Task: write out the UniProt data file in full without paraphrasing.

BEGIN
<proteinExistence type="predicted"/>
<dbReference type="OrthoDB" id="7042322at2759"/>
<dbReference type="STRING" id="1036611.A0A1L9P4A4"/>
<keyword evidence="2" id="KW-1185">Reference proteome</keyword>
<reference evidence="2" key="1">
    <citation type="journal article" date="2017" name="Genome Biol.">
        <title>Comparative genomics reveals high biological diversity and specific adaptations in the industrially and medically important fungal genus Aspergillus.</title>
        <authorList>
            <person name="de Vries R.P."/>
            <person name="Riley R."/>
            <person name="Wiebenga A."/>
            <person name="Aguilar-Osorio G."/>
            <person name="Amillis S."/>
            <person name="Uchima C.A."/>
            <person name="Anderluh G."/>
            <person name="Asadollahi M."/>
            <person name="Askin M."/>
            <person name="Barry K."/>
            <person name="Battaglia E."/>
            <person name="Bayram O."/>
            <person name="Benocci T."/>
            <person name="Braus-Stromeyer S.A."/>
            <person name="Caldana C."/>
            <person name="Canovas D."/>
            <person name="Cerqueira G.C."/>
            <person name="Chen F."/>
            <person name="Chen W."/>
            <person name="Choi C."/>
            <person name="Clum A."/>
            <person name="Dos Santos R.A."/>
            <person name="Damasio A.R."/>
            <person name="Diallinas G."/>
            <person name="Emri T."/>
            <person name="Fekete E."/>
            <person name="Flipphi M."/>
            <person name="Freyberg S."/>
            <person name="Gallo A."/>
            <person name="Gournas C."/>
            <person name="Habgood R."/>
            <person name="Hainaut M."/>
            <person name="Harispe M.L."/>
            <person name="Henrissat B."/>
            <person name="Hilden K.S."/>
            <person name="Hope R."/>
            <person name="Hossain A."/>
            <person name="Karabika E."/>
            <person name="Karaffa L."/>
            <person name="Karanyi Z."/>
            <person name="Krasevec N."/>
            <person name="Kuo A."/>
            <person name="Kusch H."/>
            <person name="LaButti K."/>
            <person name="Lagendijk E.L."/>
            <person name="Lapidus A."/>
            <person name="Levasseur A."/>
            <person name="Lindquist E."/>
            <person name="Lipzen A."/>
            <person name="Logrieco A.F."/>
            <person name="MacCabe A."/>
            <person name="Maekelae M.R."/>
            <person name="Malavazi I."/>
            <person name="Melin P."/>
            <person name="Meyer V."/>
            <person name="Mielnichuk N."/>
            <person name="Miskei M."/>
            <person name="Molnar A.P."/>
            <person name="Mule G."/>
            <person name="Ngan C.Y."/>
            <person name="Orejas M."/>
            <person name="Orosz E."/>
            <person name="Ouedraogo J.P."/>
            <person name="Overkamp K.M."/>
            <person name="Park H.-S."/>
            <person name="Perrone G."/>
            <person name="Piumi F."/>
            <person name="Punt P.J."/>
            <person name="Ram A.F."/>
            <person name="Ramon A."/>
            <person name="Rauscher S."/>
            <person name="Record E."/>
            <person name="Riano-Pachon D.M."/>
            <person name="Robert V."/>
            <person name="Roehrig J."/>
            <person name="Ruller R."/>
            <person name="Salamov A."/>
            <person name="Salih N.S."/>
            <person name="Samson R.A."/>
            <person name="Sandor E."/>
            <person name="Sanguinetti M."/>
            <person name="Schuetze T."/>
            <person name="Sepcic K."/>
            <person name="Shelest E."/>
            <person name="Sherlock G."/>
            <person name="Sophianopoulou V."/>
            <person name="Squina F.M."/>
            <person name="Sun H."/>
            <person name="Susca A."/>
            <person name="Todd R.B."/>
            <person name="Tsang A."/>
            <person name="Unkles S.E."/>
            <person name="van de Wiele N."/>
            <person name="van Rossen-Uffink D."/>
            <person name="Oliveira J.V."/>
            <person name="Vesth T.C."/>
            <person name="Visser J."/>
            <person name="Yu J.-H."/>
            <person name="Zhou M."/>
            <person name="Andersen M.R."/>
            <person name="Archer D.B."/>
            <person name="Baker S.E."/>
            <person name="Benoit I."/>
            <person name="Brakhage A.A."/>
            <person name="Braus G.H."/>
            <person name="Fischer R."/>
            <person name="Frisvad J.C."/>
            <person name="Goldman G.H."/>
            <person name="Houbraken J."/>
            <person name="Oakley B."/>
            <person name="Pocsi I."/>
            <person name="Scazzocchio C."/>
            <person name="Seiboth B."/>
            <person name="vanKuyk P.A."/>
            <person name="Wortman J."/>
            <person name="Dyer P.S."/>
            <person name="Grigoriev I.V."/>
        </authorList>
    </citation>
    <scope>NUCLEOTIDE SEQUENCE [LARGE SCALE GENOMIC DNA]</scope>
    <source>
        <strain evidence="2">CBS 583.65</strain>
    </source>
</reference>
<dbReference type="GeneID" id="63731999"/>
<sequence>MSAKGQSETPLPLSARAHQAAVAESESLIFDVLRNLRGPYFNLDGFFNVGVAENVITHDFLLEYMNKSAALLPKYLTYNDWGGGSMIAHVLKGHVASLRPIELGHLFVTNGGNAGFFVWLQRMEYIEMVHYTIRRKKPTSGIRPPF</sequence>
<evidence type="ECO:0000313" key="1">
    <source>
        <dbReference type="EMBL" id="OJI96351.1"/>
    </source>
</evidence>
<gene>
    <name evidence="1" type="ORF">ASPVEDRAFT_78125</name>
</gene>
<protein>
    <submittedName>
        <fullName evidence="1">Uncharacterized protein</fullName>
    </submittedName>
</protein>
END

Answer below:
<proteinExistence type="predicted"/>
<dbReference type="OrthoDB" id="7042322at2759"/>
<dbReference type="STRING" id="1036611.A0A1L9P4A4"/>
<keyword evidence="2" id="KW-1185">Reference proteome</keyword>
<reference evidence="2" key="1">
    <citation type="journal article" date="2017" name="Genome Biol.">
        <title>Comparative genomics reveals high biological diversity and specific adaptations in the industrially and medically important fungal genus Aspergillus.</title>
        <authorList>
            <person name="de Vries R.P."/>
            <person name="Riley R."/>
            <person name="Wiebenga A."/>
            <person name="Aguilar-Osorio G."/>
            <person name="Amillis S."/>
            <person name="Uchima C.A."/>
            <person name="Anderluh G."/>
            <person name="Asadollahi M."/>
            <person name="Askin M."/>
            <person name="Barry K."/>
            <person name="Battaglia E."/>
            <person name="Bayram O."/>
            <person name="Benocci T."/>
            <person name="Braus-Stromeyer S.A."/>
            <person name="Caldana C."/>
            <person name="Canovas D."/>
            <person name="Cerqueira G.C."/>
            <person name="Chen F."/>
            <person name="Chen W."/>
            <person name="Choi C."/>
            <person name="Clum A."/>
            <person name="Dos Santos R.A."/>
            <person name="Damasio A.R."/>
            <person name="Diallinas G."/>
            <person name="Emri T."/>
            <person name="Fekete E."/>
            <person name="Flipphi M."/>
            <person name="Freyberg S."/>
            <person name="Gallo A."/>
            <person name="Gournas C."/>
            <person name="Habgood R."/>
            <person name="Hainaut M."/>
            <person name="Harispe M.L."/>
            <person name="Henrissat B."/>
            <person name="Hilden K.S."/>
            <person name="Hope R."/>
            <person name="Hossain A."/>
            <person name="Karabika E."/>
            <person name="Karaffa L."/>
            <person name="Karanyi Z."/>
            <person name="Krasevec N."/>
            <person name="Kuo A."/>
            <person name="Kusch H."/>
            <person name="LaButti K."/>
            <person name="Lagendijk E.L."/>
            <person name="Lapidus A."/>
            <person name="Levasseur A."/>
            <person name="Lindquist E."/>
            <person name="Lipzen A."/>
            <person name="Logrieco A.F."/>
            <person name="MacCabe A."/>
            <person name="Maekelae M.R."/>
            <person name="Malavazi I."/>
            <person name="Melin P."/>
            <person name="Meyer V."/>
            <person name="Mielnichuk N."/>
            <person name="Miskei M."/>
            <person name="Molnar A.P."/>
            <person name="Mule G."/>
            <person name="Ngan C.Y."/>
            <person name="Orejas M."/>
            <person name="Orosz E."/>
            <person name="Ouedraogo J.P."/>
            <person name="Overkamp K.M."/>
            <person name="Park H.-S."/>
            <person name="Perrone G."/>
            <person name="Piumi F."/>
            <person name="Punt P.J."/>
            <person name="Ram A.F."/>
            <person name="Ramon A."/>
            <person name="Rauscher S."/>
            <person name="Record E."/>
            <person name="Riano-Pachon D.M."/>
            <person name="Robert V."/>
            <person name="Roehrig J."/>
            <person name="Ruller R."/>
            <person name="Salamov A."/>
            <person name="Salih N.S."/>
            <person name="Samson R.A."/>
            <person name="Sandor E."/>
            <person name="Sanguinetti M."/>
            <person name="Schuetze T."/>
            <person name="Sepcic K."/>
            <person name="Shelest E."/>
            <person name="Sherlock G."/>
            <person name="Sophianopoulou V."/>
            <person name="Squina F.M."/>
            <person name="Sun H."/>
            <person name="Susca A."/>
            <person name="Todd R.B."/>
            <person name="Tsang A."/>
            <person name="Unkles S.E."/>
            <person name="van de Wiele N."/>
            <person name="van Rossen-Uffink D."/>
            <person name="Oliveira J.V."/>
            <person name="Vesth T.C."/>
            <person name="Visser J."/>
            <person name="Yu J.-H."/>
            <person name="Zhou M."/>
            <person name="Andersen M.R."/>
            <person name="Archer D.B."/>
            <person name="Baker S.E."/>
            <person name="Benoit I."/>
            <person name="Brakhage A.A."/>
            <person name="Braus G.H."/>
            <person name="Fischer R."/>
            <person name="Frisvad J.C."/>
            <person name="Goldman G.H."/>
            <person name="Houbraken J."/>
            <person name="Oakley B."/>
            <person name="Pocsi I."/>
            <person name="Scazzocchio C."/>
            <person name="Seiboth B."/>
            <person name="vanKuyk P.A."/>
            <person name="Wortman J."/>
            <person name="Dyer P.S."/>
            <person name="Grigoriev I.V."/>
        </authorList>
    </citation>
    <scope>NUCLEOTIDE SEQUENCE [LARGE SCALE GENOMIC DNA]</scope>
    <source>
        <strain evidence="2">CBS 583.65</strain>
    </source>
</reference>
<dbReference type="GeneID" id="63731999"/>
<sequence>MSAKGQSETPLPLSARAHQAAVAESESLIFDVLRNLRGPYFNLDGFFNVGVAENVITHDFLLEYMNKSAALLPKYLTYNDWGGGSMIAHVLKGHVASLRPIELGHLFVTNGGNAGFFVWLQRMEYIEMVHYTIRRKKPTSGIRPPF</sequence>
<evidence type="ECO:0000313" key="1">
    <source>
        <dbReference type="EMBL" id="OJI96351.1"/>
    </source>
</evidence>
<gene>
    <name evidence="1" type="ORF">ASPVEDRAFT_78125</name>
</gene>
<protein>
    <submittedName>
        <fullName evidence="1">Uncharacterized protein</fullName>
    </submittedName>
</protein>